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Talks Divorce

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QUESTION

I have been married for some 23 years, and have two children. My parents owned a large farm, which I
inherited, and since separation I have obtained Planning Consent to put a development on part of the farm, which has made that land very valuable indeed.

My husband has always worked during our marriage, but we have not lived particularly extravagantly. I have been unhappy for a very long time, and want to divorce, but need to know whether my husband is
going to be entitled to a full half of the value of the farm and the development land, which has come
direct from my efforts and my family.

What do you think?

ANSWER

I think it is unlikely that your husband will be entitled to 50% of the value of the farm and the development land, unless he can demonstrate a very significant contribution towards the obtaining of Planning Consent or an exponential contribution to the family generally.

However, you are walking away from a very long marriage, and the length of the marriage is a significant consideration in the Family Courts when marriages come to an end. Indeed the longer the marriage, the higher both spouses’ liability one to another.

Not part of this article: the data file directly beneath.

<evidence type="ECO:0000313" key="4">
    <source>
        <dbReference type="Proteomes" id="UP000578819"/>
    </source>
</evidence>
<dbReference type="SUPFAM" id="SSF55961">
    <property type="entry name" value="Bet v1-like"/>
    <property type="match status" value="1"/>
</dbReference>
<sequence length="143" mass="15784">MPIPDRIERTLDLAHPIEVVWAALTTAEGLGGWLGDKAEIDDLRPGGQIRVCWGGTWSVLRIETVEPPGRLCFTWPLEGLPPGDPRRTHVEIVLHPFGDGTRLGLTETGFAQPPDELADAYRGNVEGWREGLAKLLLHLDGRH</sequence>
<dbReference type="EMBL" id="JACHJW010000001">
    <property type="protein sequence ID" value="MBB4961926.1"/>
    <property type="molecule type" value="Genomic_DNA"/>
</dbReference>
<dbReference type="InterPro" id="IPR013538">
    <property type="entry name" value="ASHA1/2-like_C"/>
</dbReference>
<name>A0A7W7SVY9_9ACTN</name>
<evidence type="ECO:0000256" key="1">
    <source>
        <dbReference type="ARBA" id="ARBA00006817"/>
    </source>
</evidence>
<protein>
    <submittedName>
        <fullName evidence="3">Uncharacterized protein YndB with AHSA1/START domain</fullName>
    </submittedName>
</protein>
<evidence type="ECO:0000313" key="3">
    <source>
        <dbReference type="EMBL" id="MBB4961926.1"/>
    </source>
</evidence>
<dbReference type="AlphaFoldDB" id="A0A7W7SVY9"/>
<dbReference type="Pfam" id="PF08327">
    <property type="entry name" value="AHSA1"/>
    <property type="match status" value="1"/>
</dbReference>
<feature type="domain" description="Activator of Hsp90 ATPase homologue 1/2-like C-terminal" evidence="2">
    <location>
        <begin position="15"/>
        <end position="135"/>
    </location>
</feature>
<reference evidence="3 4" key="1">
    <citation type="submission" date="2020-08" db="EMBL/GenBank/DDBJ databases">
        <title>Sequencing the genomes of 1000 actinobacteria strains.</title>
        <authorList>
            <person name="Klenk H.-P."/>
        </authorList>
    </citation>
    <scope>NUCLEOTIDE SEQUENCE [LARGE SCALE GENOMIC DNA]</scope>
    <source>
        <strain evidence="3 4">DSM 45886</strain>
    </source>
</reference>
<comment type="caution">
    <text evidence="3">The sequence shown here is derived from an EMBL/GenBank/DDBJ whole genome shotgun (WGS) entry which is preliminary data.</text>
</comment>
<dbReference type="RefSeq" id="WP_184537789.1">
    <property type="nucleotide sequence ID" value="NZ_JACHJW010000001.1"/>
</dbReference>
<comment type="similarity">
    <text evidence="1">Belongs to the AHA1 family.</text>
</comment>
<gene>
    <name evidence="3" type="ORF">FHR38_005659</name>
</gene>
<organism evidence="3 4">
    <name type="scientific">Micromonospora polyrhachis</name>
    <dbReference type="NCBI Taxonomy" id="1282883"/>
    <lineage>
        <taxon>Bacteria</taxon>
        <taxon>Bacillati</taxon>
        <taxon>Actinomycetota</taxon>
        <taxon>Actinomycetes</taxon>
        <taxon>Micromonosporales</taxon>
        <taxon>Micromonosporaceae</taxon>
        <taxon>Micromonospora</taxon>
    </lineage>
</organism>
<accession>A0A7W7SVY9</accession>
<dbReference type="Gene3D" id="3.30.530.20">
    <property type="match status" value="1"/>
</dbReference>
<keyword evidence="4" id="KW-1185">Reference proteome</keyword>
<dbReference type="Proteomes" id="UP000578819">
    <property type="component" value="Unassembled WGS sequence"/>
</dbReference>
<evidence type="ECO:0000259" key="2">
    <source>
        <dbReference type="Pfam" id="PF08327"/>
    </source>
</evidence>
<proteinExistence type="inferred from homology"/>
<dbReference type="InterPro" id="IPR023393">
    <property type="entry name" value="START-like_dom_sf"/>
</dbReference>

However, it does seem to me that your position is assisted by the recent case of Robson V Robson in the Court of Appeal in which Mr Robson appealed against a generous order to his wife out of inherited assets. The Court of Appeal stated in terms that they thought that Mrs Robson’s needs needed to be generally catered for, but that she was not entitled to receive more than she needed to have in order to live comfortably for the rest of her life.

You have not given me any figures here, but I suspect that in your case the Court would take a very similar approach.

QUESTION

I have been going through a divorce for some 12 months, but do not seem to be making a great deal of progress.

My husband is very aggressive and I think he is hiding assets, but my solicitor does not seem to be able to push things forward, and I am losing faith in him.

Is it possible for me to change solicitors at this stage?

ANSWER

Yes.

In fact, it is most important that you have faith and trust in the solicitor dealing with your divorce. It is likely that you will only divorce once in your life, and it is of course important that you do not look back on this period and feel that had you had a better lawyer, or indeed a better understanding of the situation, that you would have obtained a better result.

On the contrary, you need to feel that you and your legal team have done their best and achieved the best result possible in all the circumstances, and this will give you the peace of mind that will enable you to go forward constructively to a new future.

If you are unhappy with your lawyer you should seek out an alternative solicitor in whom you have more confidence and transfer your instructions. Frequently solicitors ask to be paid before they will transfer their file, but most of the pleadings and paperwork that your solicitor already has will be capable of being obtained from the Court or your husband’s solicitors, and if you are not able to pay the final bill this should not prevent you from moving lawyers.